It should be understood that this invention is not limited to removal of water by evaporation, other methods such as coagulation may be useful. It is also expected that heating the silicone emulsions to more rapidly remove water to produce elastomeric products could be useful.
The following examples are presented for purposes of illustrating the invention and should not be construed as limiting the scope of the invention which is properly delineated in the claims.
A silicone emulsion was prepared by adding 139 g. of an aqueous sodium silicate solution having a weight ratio of SiO2 /Na2 O of 2.00 and having 44.1 weight percent solids (Sodium Silicate A) to 2.0 Kg of an aqueous emulsion containing about 47 weight percent emulsion polymerized hydroxyl endblocked polydimethylsiloxane having a weight average molecular weight of about 277,000 (Polymer Emulsion A). This combination corresponds to 6.5 parts sodium silicate per 100 parts siloxane polymer. Polymer Emulsion A was anionically stabilized with about 1.1 weight percent based on the weight of polydimethylsiloxane of sodium lauryl sulfate and contained about 0.7 percent based on the weight of polydimethylsiloxane of dodecylbenzenesulfonic acid. To a 107 g portion of the sodium silicate and polydimethylsiloxane emulsion, there was added 1 g of an emulsion containing 50 weight percent dioctyltin dilaurate, 9 weight percent of a sodium alkylarylpolyether sulfonate and 41 weight percent water (Tin Emulsion A). The resulting emulsion had a pH of 11.2.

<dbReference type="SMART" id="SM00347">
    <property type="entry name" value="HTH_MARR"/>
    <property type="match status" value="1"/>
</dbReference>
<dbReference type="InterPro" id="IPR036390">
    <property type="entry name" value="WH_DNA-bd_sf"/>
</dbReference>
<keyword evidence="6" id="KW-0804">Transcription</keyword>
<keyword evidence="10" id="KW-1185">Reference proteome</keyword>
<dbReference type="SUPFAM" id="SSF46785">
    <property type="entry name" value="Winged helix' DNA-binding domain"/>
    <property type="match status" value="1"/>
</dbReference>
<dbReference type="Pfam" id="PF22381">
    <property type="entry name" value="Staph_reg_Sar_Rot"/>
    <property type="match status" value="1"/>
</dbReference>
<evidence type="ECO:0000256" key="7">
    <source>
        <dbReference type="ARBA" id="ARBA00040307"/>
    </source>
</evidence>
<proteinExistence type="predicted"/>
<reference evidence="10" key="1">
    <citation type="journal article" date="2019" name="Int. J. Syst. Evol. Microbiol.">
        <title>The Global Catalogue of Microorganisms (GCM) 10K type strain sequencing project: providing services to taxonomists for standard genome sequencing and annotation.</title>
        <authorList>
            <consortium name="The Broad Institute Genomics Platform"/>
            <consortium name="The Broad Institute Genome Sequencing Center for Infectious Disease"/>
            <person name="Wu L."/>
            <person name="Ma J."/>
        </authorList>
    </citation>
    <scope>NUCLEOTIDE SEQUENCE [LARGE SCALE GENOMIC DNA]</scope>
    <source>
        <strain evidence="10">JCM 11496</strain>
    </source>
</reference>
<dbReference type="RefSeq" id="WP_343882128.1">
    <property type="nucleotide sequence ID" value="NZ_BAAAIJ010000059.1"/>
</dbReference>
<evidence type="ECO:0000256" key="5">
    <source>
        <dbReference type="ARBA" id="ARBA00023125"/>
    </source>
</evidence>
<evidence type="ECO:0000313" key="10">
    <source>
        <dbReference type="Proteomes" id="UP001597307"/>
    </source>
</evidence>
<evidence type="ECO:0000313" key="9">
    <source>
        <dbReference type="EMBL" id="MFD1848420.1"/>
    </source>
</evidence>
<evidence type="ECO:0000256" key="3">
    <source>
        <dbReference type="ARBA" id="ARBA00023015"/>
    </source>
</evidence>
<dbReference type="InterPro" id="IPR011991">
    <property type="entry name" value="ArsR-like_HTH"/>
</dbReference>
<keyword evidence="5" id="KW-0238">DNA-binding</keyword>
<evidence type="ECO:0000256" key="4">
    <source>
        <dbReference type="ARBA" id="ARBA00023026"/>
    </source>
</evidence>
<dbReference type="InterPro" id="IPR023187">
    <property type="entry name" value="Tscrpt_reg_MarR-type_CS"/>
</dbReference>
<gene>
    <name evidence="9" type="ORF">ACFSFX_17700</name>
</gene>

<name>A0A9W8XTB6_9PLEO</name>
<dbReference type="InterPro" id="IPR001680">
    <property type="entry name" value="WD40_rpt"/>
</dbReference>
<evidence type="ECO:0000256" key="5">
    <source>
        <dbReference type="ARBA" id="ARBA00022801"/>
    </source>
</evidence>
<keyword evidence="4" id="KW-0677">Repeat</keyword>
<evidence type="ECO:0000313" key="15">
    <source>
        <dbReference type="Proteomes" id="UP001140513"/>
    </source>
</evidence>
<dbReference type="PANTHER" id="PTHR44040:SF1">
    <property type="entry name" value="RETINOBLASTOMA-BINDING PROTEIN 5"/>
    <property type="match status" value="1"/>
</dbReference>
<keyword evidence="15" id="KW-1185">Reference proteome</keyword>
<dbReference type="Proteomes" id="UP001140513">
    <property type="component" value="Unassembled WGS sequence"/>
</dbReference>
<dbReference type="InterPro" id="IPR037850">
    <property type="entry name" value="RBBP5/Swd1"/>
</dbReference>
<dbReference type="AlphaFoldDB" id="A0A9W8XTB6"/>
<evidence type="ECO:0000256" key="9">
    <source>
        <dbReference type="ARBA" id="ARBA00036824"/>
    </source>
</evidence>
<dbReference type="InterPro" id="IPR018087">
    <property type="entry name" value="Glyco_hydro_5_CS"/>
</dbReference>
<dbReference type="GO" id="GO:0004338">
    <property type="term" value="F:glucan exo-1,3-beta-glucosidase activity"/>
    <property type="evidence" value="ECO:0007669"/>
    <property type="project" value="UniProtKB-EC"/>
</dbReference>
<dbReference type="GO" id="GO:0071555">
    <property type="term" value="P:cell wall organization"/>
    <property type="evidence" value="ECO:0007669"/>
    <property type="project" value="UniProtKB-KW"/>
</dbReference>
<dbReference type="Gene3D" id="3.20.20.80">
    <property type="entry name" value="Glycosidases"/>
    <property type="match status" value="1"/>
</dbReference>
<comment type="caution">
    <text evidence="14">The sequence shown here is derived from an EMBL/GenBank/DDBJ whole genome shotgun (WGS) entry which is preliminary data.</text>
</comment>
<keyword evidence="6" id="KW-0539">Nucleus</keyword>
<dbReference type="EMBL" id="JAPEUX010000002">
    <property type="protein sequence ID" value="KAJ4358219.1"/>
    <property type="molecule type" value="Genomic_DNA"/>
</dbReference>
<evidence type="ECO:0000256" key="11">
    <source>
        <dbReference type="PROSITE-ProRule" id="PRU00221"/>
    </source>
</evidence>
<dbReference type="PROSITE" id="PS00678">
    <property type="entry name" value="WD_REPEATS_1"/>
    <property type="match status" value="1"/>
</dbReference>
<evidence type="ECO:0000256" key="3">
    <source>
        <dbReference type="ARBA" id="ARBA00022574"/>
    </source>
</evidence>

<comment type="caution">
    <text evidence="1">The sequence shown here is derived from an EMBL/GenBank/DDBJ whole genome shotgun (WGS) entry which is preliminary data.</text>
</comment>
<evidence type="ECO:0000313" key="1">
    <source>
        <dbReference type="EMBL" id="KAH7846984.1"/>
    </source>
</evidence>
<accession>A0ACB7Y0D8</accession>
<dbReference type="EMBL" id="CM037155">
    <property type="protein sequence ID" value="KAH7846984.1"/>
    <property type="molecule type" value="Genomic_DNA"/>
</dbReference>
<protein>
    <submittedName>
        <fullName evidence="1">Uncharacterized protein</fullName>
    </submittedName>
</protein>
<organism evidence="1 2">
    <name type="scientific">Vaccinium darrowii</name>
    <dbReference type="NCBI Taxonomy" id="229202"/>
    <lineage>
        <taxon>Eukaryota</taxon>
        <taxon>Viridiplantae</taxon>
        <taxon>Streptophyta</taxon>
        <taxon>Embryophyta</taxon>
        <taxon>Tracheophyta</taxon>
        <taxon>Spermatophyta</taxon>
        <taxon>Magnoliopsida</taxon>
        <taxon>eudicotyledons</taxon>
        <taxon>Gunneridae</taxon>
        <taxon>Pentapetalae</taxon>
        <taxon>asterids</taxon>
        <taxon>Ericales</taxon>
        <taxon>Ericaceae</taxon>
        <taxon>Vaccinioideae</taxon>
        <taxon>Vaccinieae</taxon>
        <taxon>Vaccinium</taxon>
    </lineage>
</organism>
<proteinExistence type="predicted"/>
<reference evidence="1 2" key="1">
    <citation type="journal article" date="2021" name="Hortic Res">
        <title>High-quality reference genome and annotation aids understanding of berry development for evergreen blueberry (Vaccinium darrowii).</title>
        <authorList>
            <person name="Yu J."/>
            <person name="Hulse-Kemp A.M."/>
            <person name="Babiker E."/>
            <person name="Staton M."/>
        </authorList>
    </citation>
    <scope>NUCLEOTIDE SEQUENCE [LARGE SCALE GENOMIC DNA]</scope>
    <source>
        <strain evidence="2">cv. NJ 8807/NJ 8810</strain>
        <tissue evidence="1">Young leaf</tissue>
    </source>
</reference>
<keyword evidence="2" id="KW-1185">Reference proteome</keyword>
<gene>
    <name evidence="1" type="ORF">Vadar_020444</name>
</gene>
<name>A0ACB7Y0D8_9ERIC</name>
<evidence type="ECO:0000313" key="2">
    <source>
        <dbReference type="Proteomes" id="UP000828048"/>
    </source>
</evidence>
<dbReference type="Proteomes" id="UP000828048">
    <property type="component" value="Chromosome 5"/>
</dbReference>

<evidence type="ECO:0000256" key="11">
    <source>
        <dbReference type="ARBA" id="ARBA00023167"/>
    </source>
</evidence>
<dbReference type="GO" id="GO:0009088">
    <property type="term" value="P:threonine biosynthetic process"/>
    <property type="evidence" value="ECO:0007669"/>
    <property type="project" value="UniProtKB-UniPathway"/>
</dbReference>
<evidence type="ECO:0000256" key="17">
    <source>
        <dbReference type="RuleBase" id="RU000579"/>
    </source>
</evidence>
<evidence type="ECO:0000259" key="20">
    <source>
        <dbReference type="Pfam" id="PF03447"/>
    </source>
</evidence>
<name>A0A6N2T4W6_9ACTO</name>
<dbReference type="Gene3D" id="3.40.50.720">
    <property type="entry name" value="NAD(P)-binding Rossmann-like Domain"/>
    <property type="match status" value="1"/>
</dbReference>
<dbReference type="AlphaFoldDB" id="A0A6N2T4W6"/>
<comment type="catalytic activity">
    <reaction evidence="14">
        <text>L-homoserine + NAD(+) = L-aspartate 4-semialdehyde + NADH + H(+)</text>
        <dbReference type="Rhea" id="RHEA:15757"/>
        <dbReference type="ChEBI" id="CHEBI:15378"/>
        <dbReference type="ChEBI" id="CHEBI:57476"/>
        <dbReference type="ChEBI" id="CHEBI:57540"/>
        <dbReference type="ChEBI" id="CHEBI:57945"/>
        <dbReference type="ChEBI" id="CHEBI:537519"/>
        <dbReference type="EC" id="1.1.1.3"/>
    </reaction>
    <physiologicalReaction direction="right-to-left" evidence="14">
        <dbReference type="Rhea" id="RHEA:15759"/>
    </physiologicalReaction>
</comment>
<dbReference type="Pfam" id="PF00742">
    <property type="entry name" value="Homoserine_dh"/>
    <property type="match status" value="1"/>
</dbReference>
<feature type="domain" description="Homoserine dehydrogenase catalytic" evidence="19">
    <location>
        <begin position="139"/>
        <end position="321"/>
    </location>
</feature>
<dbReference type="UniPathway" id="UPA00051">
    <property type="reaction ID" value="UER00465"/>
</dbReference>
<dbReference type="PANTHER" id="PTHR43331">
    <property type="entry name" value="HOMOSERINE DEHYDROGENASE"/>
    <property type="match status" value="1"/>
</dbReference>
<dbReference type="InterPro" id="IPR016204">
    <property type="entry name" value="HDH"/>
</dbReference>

Films were prepared from this emulsion one week after its preparation and again two months after its preparation. The films were prepared by spreading silicone emulsion on a TeflonŽ surface and allowing the water to evaporate at room temperature. Both films were elastomeric with the first having a tensile strength at break of 214 KPa (31 psi), elongation at break of 1200 percent and a modulus at 100 percent elongation of about 76 KPa and the second having a corresponding tensile strength of 365 KPa, elongation of 750 percent and modulus of about 117 KPa.
Films prepared less than 24 hours after preparation of the emulsion did not yield cured elastomeric products when the water evaporated.
A silicone emulsion was prepared by adding 8 g of aqueous sodium silicate solution having a weight ratio of SiO2 /Na2 O of 3.22 and having 37.6 weight percent solids (Sodium Silicate B) to 200 g of Polymer Emulsion A as described in Example 1. Then 1 g of Tin Emulsion A and 143 g of an aqueous slurry of 70% by weight calcium carbonate having a particle size in the range of 1 to 10 μm was added to the emulsion. Finally, 4 g of a commercial aqueous solution of 28% polyacrylate was added as a thickener. The emulsion system had a pH of 10.6.
Films were prepared from this emulsion 12 days after its preparation by spreading the emulsion on a polyethylene surface and allowing the water to evaporate at room temperature. The films were elastomeric with an average tensile strength at break of 793 KPa and an average elongation at break of 617 percent.
To determine the stability of the emulsion at elevated temperatures, a portion of the emulsion was maintained at 50° C. for 7 days. Films prepared from the heat aged emulsion had a corresponding tensile strength of 804 KPa and an elongation of 562 percent indicating excellent stability.
A silicone emulsion was prepared by adding 8 g of Sodium Silicate B to 200 g. of Polymer Emulsion A. Then 2 g of Tin Emulsion A and 75 g of calcined alumina filler were mixed into the emulsion by stirring. The emulsion had a pH of 11.0.
Films were prepared from this emulsion at various times after its preparation by the same procedure as employed in Example 2. Films prepared after 3 days began to show signs of cure and films prepared after 8 days had an average tensile strength at break of 724 KPa and an elongation at break of 920 percent.